Many clients include quality checks in surveys to make sure respondents are engaged and are answering honestly. However, many of these checks identify false positives, which often mean valid, engaged respondents are thrown out of the sample. How can we reduce false positives?
First and foremost, don’t use a one strike and you’re out rule. Respondents need to be given the benefit of the doubt and not removed because they fail just one quality check. A respondent can easily be momentarily distracted and fail a quality check. This doesn’t make them a poor respondent…it makes them human! The key is to look for a pattern of questionable behavior with multiple failures.
Even on individual checks there is a need to avoid the one strike and you’re out rule. One popular check is to eliminate people who claim to participate in low incidence activities or purchase low incidence categories. There is a good chance some respondents could choose one activity or category, so it is better to use two plus activities/categories as the quality check. Also, the list of activities and categories needs to be carefully devised so items aren’t related to one another. When activities/categories are related it increases the odds that people saying two plus activities/categories can be valid answers. For example, someone attending an opera in the past year may be more likely to have also attended the ballet in the past year.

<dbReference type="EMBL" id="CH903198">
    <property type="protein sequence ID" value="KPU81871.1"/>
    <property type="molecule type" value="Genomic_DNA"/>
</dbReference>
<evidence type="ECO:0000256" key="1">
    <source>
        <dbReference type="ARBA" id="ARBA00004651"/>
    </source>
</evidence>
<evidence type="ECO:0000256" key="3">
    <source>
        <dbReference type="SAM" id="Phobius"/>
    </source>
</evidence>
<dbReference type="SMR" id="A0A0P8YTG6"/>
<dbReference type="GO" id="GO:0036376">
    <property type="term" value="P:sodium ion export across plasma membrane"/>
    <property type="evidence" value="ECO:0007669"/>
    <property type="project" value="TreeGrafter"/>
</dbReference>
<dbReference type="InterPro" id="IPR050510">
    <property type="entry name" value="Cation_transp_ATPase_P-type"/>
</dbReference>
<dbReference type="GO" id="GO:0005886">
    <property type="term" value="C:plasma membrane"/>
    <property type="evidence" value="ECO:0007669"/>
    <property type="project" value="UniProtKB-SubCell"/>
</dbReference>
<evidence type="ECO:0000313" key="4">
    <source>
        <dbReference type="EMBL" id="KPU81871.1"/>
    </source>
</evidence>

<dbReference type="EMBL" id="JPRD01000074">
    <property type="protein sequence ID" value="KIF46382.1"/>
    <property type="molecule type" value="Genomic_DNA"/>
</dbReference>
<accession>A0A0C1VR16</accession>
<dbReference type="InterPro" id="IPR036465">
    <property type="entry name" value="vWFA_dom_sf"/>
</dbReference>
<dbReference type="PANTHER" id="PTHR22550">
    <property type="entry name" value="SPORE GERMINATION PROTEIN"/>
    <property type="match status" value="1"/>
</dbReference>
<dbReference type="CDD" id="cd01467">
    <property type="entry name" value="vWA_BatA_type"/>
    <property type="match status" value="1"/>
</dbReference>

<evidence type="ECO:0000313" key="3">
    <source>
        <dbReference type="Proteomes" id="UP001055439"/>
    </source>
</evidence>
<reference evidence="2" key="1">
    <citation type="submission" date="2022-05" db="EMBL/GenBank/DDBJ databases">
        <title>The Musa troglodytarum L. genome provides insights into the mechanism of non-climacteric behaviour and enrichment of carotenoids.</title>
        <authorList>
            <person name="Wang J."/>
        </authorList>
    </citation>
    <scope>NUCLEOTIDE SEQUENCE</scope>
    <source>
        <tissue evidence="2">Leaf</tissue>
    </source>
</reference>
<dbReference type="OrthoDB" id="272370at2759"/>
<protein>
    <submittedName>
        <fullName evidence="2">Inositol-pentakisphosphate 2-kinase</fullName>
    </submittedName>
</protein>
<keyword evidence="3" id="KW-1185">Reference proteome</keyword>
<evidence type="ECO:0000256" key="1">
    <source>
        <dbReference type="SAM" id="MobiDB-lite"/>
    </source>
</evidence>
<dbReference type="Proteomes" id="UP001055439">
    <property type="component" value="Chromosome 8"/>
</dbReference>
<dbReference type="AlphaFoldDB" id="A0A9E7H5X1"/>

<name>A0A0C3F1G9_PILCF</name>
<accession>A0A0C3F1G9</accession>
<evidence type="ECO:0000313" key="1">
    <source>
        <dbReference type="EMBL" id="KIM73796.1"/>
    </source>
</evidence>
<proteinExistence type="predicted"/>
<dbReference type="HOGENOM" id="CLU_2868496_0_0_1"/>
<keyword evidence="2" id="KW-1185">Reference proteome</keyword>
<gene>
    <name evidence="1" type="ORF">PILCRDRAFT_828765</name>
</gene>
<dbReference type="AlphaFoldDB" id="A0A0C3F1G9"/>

Red herrings are another popular check. This is where fake items are included in the answer list. In some instances all answer choices might be red herrings. It is difficult to devise fake items that aren’t confused with real items. For example, a fake brand may be very similar to a real brand or could even be a valid regional brand. On some recent research respondents were asked to pick which of six fake items they had purchased in the past six months. We found that respondents choosing 1-3 items were spending more time answering the question than those choosing 4+ items. Based on the time to answer, the recommendation was to set the failure criteria at 4+ items.
Clients also often use open ended responses as a quality check. In this check nonsense answers, such as a random set of letters, are identified. This check can be tricky though. Some respondents simply don’t like open ended questions but give perfectly valid answers on all other questions. Also the number of failures can vary widely depending on the type of open ended question and the location of the question in the survey. Often once respondents who fail other checks are eliminated it reduces the number of nonsense answer on open ended questions to negligible levels. For example, in recent research we went from 6.8% nonsense answers to 1.7% after removing those who failed other quality checks.
Bottom line, carefully design quality checks and require multiple failure points to avoid getting rid of false positives.
TO CONDUCT EFFECTIVE ONLINE RESEARCH, YOU SHOULD EXPLORE A NUMBER OF RESEARCH TECHNIQUES.